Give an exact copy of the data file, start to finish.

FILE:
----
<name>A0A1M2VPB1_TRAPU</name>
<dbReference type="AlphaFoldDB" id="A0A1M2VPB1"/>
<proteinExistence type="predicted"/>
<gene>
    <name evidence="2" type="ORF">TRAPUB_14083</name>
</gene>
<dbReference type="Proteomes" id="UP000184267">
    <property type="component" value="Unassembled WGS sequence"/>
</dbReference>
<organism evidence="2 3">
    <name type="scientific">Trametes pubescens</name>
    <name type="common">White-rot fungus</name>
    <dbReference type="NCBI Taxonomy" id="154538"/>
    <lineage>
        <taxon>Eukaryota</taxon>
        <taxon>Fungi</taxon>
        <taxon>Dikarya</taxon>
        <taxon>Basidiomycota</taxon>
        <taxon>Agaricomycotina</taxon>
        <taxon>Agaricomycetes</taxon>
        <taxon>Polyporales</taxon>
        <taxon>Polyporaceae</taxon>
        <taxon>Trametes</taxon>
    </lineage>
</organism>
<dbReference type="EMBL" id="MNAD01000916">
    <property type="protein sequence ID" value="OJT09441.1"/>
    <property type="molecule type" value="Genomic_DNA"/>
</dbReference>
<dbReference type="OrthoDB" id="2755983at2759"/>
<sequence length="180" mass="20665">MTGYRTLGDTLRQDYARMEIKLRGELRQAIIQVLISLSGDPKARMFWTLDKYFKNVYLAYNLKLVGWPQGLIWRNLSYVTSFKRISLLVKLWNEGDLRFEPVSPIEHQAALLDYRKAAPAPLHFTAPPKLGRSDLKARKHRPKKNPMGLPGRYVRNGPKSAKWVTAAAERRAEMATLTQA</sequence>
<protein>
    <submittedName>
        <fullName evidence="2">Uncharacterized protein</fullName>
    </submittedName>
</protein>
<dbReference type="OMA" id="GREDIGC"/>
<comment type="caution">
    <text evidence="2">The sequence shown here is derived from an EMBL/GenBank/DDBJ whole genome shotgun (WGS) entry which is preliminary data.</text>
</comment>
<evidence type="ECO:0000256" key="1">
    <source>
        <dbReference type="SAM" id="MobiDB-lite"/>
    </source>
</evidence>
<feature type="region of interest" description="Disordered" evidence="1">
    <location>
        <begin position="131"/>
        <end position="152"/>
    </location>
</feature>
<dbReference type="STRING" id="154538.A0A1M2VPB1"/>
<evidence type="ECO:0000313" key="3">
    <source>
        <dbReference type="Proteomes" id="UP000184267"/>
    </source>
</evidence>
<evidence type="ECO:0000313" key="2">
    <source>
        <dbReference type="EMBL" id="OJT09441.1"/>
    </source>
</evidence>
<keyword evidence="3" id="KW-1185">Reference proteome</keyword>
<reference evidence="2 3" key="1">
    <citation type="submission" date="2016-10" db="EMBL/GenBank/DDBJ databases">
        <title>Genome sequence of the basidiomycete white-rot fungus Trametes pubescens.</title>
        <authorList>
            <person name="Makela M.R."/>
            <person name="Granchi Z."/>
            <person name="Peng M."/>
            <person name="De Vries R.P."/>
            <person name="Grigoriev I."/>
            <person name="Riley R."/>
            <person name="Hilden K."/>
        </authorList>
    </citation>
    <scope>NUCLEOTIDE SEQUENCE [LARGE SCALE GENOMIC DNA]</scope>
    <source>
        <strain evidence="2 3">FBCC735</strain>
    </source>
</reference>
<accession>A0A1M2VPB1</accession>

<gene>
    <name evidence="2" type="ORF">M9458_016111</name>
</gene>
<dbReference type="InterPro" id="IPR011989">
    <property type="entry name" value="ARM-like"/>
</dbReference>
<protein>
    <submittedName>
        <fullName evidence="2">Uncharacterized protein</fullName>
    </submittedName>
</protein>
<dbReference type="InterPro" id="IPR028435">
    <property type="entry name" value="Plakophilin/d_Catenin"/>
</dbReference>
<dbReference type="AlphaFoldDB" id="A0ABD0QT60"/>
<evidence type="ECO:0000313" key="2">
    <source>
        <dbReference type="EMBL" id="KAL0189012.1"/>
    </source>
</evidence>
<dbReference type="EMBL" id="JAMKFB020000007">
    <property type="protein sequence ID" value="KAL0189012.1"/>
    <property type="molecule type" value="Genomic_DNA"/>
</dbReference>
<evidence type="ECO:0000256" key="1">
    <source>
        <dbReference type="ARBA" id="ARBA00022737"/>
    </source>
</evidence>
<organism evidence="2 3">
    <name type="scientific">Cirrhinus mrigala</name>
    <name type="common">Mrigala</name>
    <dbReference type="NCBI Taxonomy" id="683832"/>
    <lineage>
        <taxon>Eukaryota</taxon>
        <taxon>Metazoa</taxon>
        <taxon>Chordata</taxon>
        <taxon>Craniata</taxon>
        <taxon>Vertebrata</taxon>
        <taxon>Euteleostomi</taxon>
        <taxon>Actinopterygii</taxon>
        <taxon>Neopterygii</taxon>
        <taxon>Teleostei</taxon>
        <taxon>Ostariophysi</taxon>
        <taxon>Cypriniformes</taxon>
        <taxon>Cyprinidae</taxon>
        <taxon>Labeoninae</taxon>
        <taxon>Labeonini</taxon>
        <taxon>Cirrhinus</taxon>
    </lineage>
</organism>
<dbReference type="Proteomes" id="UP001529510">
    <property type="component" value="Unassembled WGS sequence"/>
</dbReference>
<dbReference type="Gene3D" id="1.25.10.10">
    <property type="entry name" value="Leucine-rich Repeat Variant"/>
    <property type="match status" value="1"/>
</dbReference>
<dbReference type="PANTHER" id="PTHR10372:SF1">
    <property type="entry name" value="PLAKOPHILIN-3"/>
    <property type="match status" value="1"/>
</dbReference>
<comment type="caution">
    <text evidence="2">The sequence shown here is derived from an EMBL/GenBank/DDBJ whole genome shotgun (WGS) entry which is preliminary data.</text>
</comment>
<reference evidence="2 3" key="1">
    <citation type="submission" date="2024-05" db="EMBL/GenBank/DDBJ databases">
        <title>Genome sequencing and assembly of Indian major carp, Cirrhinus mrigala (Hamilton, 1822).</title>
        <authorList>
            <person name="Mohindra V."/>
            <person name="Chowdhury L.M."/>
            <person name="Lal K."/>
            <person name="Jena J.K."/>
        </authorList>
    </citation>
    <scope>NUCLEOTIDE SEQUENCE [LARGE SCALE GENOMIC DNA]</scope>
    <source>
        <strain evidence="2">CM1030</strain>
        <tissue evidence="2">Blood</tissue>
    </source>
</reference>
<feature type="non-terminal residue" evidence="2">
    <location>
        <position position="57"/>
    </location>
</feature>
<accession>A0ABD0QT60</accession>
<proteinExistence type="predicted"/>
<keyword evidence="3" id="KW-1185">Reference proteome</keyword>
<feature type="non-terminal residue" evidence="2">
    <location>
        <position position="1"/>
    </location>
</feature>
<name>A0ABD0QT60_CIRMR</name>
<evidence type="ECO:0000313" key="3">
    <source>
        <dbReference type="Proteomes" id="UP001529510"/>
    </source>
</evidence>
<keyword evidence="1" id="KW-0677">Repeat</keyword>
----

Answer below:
<name>A0A1M2VPB1_TRAPU</name>
<dbReference type="AlphaFoldDB" id="A0A1M2VPB1"/>
<proteinExistence type="predicted"/>
<gene>
    <name evidence="2" type="ORF">TRAPUB_14083</name>
</gene>
<dbReference type="Proteomes" id="UP000184267">
    <property type="component" value="Unassembled WGS sequence"/>
</dbReference>
<organism evidence="2 3">
    <name type="scientific">Trametes pubescens</name>
    <name type="common">White-rot fungus</name>
    <dbReference type="NCBI Taxonomy" id="154538"/>
    <lineage>
        <taxon>Eukaryota</taxon>
        <taxon>Fungi</taxon>
        <taxon>Dikarya</taxon>
        <taxon>Basidiomycota</taxon>
        <taxon>Agaricomycotina</taxon>
        <taxon>Agaricomycetes</taxon>
        <taxon>Polyporales</taxon>
        <taxon>Polyporaceae</taxon>
        <taxon>Trametes</taxon>
    </lineage>
</organism>
<dbReference type="EMBL" id="MNAD01000916">
    <property type="protein sequence ID" value="OJT09441.1"/>
    <property type="molecule type" value="Genomic_DNA"/>
</dbReference>
<dbReference type="OrthoDB" id="2755983at2759"/>
<sequence length="180" mass="20665">MTGYRTLGDTLRQDYARMEIKLRGELRQAIIQVLISLSGDPKARMFWTLDKYFKNVYLAYNLKLVGWPQGLIWRNLSYVTSFKRISLLVKLWNEGDLRFEPVSPIEHQAALLDYRKAAPAPLHFTAPPKLGRSDLKARKHRPKKNPMGLPGRYVRNGPKSAKWVTAAAERRAEMATLTQA</sequence>
<protein>
    <submittedName>
        <fullName evidence="2">Uncharacterized protein</fullName>
    </submittedName>
</protein>
<dbReference type="OMA" id="GREDIGC"/>
<comment type="caution">
    <text evidence="2">The sequence shown here is derived from an EMBL/GenBank/DDBJ whole genome shotgun (WGS) entry which is preliminary data.</text>
</comment>
<evidence type="ECO:0000256" key="1">
    <source>
        <dbReference type="SAM" id="MobiDB-lite"/>
    </source>
</evidence>
<feature type="region of interest" description="Disordered" evidence="1">
    <location>
        <begin position="131"/>
        <end position="152"/>
    </location>
</feature>
<dbReference type="STRING" id="154538.A0A1M2VPB1"/>
<evidence type="ECO:0000313" key="3">
    <source>
        <dbReference type="Proteomes" id="UP000184267"/>
    </source>
</evidence>
<evidence type="ECO:0000313" key="2">
    <source>
        <dbReference type="EMBL" id="OJT09441.1"/>
    </source>
</evidence>
<keyword evidence="3" id="KW-1185">Reference proteome</keyword>
<reference evidence="2 3" key="1">
    <citation type="submission" date="2016-10" db="EMBL/GenBank/DDBJ databases">
        <title>Genome sequence of the basidiomycete white-rot fungus Trametes pubescens.</title>
        <authorList>
            <person name="Makela M.R."/>
            <person name="Granchi Z."/>
            <person name="Peng M."/>
            <person name="De Vries R.P."/>
            <person name="Grigoriev I."/>
            <person name="Riley R."/>
            <person name="Hilden K."/>
        </authorList>
    </citation>
    <scope>NUCLEOTIDE SEQUENCE [LARGE SCALE GENOMIC DNA]</scope>
    <source>
        <strain evidence="2 3">FBCC735</strain>
    </source>
</reference>
<accession>A0A1M2VPB1</accession>

<gene>
    <name evidence="2" type="ORF">M9458_016111</name>
</gene>
<dbReference type="InterPro" id="IPR011989">
    <property type="entry name" value="ARM-like"/>
</dbReference>
<protein>
    <submittedName>
        <fullName evidence="2">Uncharacterized protein</fullName>
    </submittedName>
</protein>
<dbReference type="InterPro" id="IPR028435">
    <property type="entry name" value="Plakophilin/d_Catenin"/>
</dbReference>
<dbReference type="AlphaFoldDB" id="A0ABD0QT60"/>
<evidence type="ECO:0000313" key="2">
    <source>
        <dbReference type="EMBL" id="KAL0189012.1"/>
    </source>
</evidence>
<dbReference type="EMBL" id="JAMKFB020000007">
    <property type="protein sequence ID" value="KAL0189012.1"/>
    <property type="molecule type" value="Genomic_DNA"/>
</dbReference>
<evidence type="ECO:0000256" key="1">
    <source>
        <dbReference type="ARBA" id="ARBA00022737"/>
    </source>
</evidence>
<organism evidence="2 3">
    <name type="scientific">Cirrhinus mrigala</name>
    <name type="common">Mrigala</name>
    <dbReference type="NCBI Taxonomy" id="683832"/>
    <lineage>
        <taxon>Eukaryota</taxon>
        <taxon>Metazoa</taxon>
        <taxon>Chordata</taxon>
        <taxon>Craniata</taxon>
        <taxon>Vertebrata</taxon>
        <taxon>Euteleostomi</taxon>
        <taxon>Actinopterygii</taxon>
        <taxon>Neopterygii</taxon>
        <taxon>Teleostei</taxon>
        <taxon>Ostariophysi</taxon>
        <taxon>Cypriniformes</taxon>
        <taxon>Cyprinidae</taxon>
        <taxon>Labeoninae</taxon>
        <taxon>Labeonini</taxon>
        <taxon>Cirrhinus</taxon>
    </lineage>
</organism>
<dbReference type="Proteomes" id="UP001529510">
    <property type="component" value="Unassembled WGS sequence"/>
</dbReference>
<dbReference type="Gene3D" id="1.25.10.10">
    <property type="entry name" value="Leucine-rich Repeat Variant"/>
    <property type="match status" value="1"/>
</dbReference>
<dbReference type="PANTHER" id="PTHR10372:SF1">
    <property type="entry name" value="PLAKOPHILIN-3"/>
    <property type="match status" value="1"/>
</dbReference>
<comment type="caution">
    <text evidence="2">The sequence shown here is derived from an EMBL/GenBank/DDBJ whole genome shotgun (WGS) entry which is preliminary data.</text>
</comment>
<reference evidence="2 3" key="1">
    <citation type="submission" date="2024-05" db="EMBL/GenBank/DDBJ databases">
        <title>Genome sequencing and assembly of Indian major carp, Cirrhinus mrigala (Hamilton, 1822).</title>
        <authorList>
            <person name="Mohindra V."/>
            <person name="Chowdhury L.M."/>
            <person name="Lal K."/>
            <person name="Jena J.K."/>
        </authorList>
    </citation>
    <scope>NUCLEOTIDE SEQUENCE [LARGE SCALE GENOMIC DNA]</scope>
    <source>
        <strain evidence="2">CM1030</strain>
        <tissue evidence="2">Blood</tissue>
    </source>
</reference>
<feature type="non-terminal residue" evidence="2">
    <location>
        <position position="57"/>
    </location>
</feature>
<accession>A0ABD0QT60</accession>
<proteinExistence type="predicted"/>
<keyword evidence="3" id="KW-1185">Reference proteome</keyword>
<feature type="non-terminal residue" evidence="2">
    <location>
        <position position="1"/>
    </location>
</feature>
<name>A0ABD0QT60_CIRMR</name>
<evidence type="ECO:0000313" key="3">
    <source>
        <dbReference type="Proteomes" id="UP001529510"/>
    </source>
</evidence>
<keyword evidence="1" id="KW-0677">Repeat</keyword>